Basics of writingEditing

Contractions in your writing

From Rick:


We’re told in some writing courses not to use contractions. Indeed, they really do not belong in formal writing, but when it comes to fiction, contractions are a natural part of the English language. We often speak in contractions. Therefore, when we write dialogue, our characters should use contractions when it’s natural for them to do so.

However, we need to be aware that English is one of the only languages that employs contractions. When our stories contain characters for whom English is not a first or primary language, it may not be appropriate for those characters to use contractions in their dialogue. This is especially true if we’re writing a story in English but the characters in the story do not speak English.

Just to clarify, the reason contractions such as I’ve, you’re we’re, they’ve do not exist in Spanish, for example, is because Spanish verbs contain the pronoun as part of the verb. “You’re (you are)” in Spanish (if we’re using the “to be” verb ser) is eres, which by itself means “you are.” We can add the pronoun tu to give tu eres, but this is never contracted in Spanish to form an equivalent “you’re.”

So, when Spanish speakers learn English they will learn to translate it as “you are” not “you’re” until they become familiar enough with English to understand our contractions. My point is that whether you have characters in your writing speaking their native language (even though you’re writing in English), or in English (as a second language), then it’s not logical it use contractions in their dialogue.

This applies whether the characters are speaking Spanish, German, Russian, or some other language. And it applies whether they’re actually speaking English or not.

Non-native speakers of English will rarely use contractions, hence only those characters who have been speaking English for a long time should be using them. Not using contractions will not make your characters sound formal. It will make them sound the way they should. Pay attention to this so your writing feels more authentic to your readers.

At the same time, be aware that your English speakers who do speak formally will not use contractions most of the time. In writing, this is one aspect of TONE in your writing. Make sure your characters use speech patterns and vocabulary that fits their personality. Your college professor or professional business characters likely won’t say “yeah” instead of “yes.”


Words like gonna, gotta, wanna (going to, got to, want to) are not contractions. They are considered colloquial slang. To understand why they are not contractions, you should remember that contractions have an apostrophe in them that signifies the omission of one or more letters (we’ve = we have, where the apostrophe shows that the letters “ha” have been dropped).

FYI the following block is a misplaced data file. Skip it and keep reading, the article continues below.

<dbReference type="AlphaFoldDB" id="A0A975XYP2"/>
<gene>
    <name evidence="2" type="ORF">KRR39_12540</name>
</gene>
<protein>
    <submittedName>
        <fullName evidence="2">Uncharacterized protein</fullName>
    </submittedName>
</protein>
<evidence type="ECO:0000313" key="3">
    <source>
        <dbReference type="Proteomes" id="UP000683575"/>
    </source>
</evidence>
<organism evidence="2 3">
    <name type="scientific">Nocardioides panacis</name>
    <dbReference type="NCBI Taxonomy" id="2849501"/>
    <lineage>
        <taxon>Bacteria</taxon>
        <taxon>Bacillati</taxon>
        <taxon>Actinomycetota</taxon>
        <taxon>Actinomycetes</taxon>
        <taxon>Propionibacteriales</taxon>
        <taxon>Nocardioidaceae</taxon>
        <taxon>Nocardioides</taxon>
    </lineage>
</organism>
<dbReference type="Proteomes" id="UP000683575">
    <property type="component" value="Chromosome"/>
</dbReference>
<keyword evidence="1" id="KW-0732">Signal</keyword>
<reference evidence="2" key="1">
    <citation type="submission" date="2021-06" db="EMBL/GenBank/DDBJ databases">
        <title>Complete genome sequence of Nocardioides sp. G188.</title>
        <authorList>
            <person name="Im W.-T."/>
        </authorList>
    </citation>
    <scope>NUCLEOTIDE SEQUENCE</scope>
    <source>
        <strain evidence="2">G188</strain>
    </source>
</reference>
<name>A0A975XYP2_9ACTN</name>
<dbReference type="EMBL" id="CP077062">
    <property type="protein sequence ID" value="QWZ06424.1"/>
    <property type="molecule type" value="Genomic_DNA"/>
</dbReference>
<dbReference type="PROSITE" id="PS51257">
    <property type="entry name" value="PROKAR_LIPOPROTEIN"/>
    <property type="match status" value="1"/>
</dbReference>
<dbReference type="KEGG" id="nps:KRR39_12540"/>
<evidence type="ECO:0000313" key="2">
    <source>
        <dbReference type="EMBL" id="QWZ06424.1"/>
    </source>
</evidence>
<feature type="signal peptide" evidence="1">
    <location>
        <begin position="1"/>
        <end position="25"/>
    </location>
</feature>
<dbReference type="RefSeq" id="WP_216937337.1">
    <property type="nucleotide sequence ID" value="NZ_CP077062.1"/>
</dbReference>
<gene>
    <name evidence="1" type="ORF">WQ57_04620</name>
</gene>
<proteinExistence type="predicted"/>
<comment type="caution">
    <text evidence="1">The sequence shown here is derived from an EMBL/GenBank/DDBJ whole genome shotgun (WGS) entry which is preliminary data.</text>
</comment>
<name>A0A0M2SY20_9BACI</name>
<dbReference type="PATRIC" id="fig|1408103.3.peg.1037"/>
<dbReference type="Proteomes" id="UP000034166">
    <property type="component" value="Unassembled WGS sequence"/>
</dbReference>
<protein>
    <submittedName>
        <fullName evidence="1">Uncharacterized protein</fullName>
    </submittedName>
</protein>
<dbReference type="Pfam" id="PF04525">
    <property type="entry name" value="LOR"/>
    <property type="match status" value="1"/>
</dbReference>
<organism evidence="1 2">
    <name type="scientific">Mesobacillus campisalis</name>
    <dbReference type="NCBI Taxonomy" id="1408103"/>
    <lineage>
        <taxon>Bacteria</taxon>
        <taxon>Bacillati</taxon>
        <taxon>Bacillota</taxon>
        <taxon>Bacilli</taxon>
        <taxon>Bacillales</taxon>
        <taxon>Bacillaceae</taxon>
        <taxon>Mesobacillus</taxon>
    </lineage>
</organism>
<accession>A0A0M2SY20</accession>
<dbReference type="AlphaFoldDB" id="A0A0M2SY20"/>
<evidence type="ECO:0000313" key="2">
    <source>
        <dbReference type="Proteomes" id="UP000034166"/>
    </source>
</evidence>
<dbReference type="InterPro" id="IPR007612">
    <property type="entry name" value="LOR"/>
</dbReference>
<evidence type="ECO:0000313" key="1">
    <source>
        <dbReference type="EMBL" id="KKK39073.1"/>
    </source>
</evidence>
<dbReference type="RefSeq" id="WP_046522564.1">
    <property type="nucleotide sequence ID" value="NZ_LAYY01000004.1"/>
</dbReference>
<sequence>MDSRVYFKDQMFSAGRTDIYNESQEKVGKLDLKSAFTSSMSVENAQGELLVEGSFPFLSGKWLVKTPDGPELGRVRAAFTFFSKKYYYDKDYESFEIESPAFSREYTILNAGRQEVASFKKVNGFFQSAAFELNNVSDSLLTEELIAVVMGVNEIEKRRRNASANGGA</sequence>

Gonna, gotta, wanna never take an apostrophe. Neither does whatcha as in “whatcha doin’?” (what are you doing). We DO use an apostrophe in doin’ because we’ve omitted the “g” from “doing.”

Here’s a good one I saw misspelled recently: What’d ya mean?

The writer meant to say “What do you mean?” as a slang contraction. The way he rendered it was wrong for two reasons. First, “what’d” is contraction for “what did” and the context of the dialogue was not asking about something in the past. Second, the contraction should be between “do” and “ya” (as a colloquial version of “you.” Therefore, the proper rendering of this is “What d’ya mean?”

Granted, sometimes we find variant spellings in colloquial speech, but this is where the writer should look them up so they’re given an accepted spelling. We could render the previous example as “whatta ya mean” without a problem, but the contracted version (what d’ya) is slightly easier on the reader because “whatta” might throw some readers initially. Good writing means keeping your reader in mind as you write.


The last topic I want to cover involves smart quotes and apostrophes. As it’s supposed to do, an opening smart quote, being it a single one (or apostrophe) or a double quote mark will curve to the right. The problem with this behavior is that a curved apostrophe ALWAYS points to the left. For example, with smart quotes, the phrase “Go get ‘em” has the apostrophe pointing the wrong way instead of “Go get ’em.” This only happens (in MS Word) if the apostrophe falls at the start of the word/contraction.

How do you fix this? You have to do it manually with an ALT code: ALT 0146 (hold the ALT key and enter 0146 on your numeric keypad). The code ALT 0145 gives the oppositely pointing apostrophe.

Your problem will be if you don’t use smart quotes from the start in a piece of writing or don’t change them as you go along. If you use straight quotes and later replace with smart quotes, then you’ll have to search out all of these instances of misdirected apostrophes. I advise keeping a record of the words in your writing that begin with an apostrophe so you can easily search and check them later in your final edits.


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